Event described as extremely rare
A Hyalomma lusitanicum tick has been imported into the UK on a dog that had recently returned from Portugal and submitted to Public Health England’s Tick Surveillance Scheme (TSS).
The discovery was reported in Veterinary Record (Vol 179 - No 16) by Public Health England and the Instituto Nacional de Saúde Dr Ricardo Jorge.
It is the first known record of H. lusitanicum in the UK and the second Hyalomma species detected by the TSS. In 2009, a single Hyalomma marginatum male was imported into the UK on a horse that was also from Portugal.
‘This importation event provides evidence of the potential for movement of Hyalomma species from endemic areas into the UK via dogs, a route that has not been considered previously,’ the authors write.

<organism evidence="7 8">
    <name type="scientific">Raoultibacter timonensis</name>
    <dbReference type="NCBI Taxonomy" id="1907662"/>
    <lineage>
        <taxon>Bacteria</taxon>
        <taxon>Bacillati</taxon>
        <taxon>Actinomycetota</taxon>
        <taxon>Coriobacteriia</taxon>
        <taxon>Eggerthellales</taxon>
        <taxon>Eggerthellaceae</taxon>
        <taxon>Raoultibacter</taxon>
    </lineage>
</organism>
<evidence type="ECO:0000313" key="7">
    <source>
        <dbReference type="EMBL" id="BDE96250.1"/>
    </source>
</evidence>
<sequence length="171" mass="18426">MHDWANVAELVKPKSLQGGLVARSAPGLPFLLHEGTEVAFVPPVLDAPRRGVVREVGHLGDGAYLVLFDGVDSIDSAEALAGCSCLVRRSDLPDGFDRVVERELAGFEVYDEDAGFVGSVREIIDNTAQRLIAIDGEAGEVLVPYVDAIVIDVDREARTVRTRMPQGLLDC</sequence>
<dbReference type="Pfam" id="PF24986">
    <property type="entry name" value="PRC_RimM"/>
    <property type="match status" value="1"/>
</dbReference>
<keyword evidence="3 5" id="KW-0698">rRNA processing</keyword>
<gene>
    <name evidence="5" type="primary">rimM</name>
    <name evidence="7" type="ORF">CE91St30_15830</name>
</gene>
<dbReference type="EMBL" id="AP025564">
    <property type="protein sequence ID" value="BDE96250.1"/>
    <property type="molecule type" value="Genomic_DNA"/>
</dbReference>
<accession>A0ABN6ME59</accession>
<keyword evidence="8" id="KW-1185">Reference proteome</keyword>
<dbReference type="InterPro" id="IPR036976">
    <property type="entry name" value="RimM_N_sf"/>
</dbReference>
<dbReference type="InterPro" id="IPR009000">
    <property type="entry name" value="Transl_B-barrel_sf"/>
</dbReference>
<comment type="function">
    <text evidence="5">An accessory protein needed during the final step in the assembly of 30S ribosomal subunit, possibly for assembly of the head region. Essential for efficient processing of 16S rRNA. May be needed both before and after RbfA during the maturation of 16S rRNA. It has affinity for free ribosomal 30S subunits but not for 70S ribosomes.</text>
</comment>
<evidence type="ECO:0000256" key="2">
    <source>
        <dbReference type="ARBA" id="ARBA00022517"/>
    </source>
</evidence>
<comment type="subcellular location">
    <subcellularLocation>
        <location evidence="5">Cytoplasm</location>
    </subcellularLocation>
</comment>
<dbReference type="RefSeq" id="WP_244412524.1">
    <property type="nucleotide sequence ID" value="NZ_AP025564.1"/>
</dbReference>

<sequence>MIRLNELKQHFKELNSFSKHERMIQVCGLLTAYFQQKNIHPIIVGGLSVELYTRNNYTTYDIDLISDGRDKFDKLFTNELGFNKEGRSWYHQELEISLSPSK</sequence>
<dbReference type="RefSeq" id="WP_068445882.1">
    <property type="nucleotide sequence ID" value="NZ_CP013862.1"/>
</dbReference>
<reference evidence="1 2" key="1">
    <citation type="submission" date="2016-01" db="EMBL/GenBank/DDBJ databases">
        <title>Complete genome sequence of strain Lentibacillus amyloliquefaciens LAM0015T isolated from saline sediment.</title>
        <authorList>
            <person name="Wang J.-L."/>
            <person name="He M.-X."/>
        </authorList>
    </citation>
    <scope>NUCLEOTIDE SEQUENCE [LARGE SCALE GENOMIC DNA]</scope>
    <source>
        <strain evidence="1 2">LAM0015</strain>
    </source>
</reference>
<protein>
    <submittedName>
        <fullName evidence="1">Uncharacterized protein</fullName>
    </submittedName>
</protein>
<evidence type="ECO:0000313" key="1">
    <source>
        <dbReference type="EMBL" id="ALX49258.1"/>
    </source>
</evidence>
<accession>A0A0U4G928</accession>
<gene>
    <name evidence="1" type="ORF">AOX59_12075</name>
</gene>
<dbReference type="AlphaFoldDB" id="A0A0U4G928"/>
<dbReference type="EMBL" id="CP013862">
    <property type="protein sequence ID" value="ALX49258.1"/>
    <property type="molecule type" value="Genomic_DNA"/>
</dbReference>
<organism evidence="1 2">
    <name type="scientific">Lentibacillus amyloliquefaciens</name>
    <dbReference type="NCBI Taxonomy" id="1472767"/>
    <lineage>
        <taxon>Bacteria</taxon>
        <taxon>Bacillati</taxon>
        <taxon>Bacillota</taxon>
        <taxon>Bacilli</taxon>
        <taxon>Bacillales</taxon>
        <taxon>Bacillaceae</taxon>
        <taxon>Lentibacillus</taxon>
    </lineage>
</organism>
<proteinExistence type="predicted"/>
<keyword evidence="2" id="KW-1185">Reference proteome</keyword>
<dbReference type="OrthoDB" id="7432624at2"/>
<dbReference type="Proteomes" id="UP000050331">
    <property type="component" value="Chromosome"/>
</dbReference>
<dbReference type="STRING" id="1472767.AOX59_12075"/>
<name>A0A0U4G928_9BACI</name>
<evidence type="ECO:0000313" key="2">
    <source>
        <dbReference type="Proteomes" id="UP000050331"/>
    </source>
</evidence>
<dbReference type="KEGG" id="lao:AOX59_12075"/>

‘The absence of published reports of this tick species feeding on dogs in endemic areas and the lack of evidence of this species on recently travelled dogs in the UK based on TSS and Big Tick Project data suggests this is an extremely rare importation event.’
H. lusitanicum ticks are common in Southern Europe where conditions are warm and dry. While they are mostly associated with domestic and wild ungulates, reports show they have also bitten dogs and humans.
H. lusitanicum is an important vector of Theileria annualata - a major cause of livestock disease - and Crimean-Congo haemorrhagic fever virus (CCHFV) - a disease that can be fatal in humans.
In September 2016, health authorities in Spain reported two confirmed cases of CCHFV - the first instance of local transmission of CCFH in Europe. The primary case - a 62 year-old-man - died in hospital in Madrid. He had no history of travel, but noticed a tick bite after a country walk in Avila, Castilla-León.
Due to the significance of CCHFV, Public Health England tested the tick that was imported into the UK, but no CCHFV RNA was detected.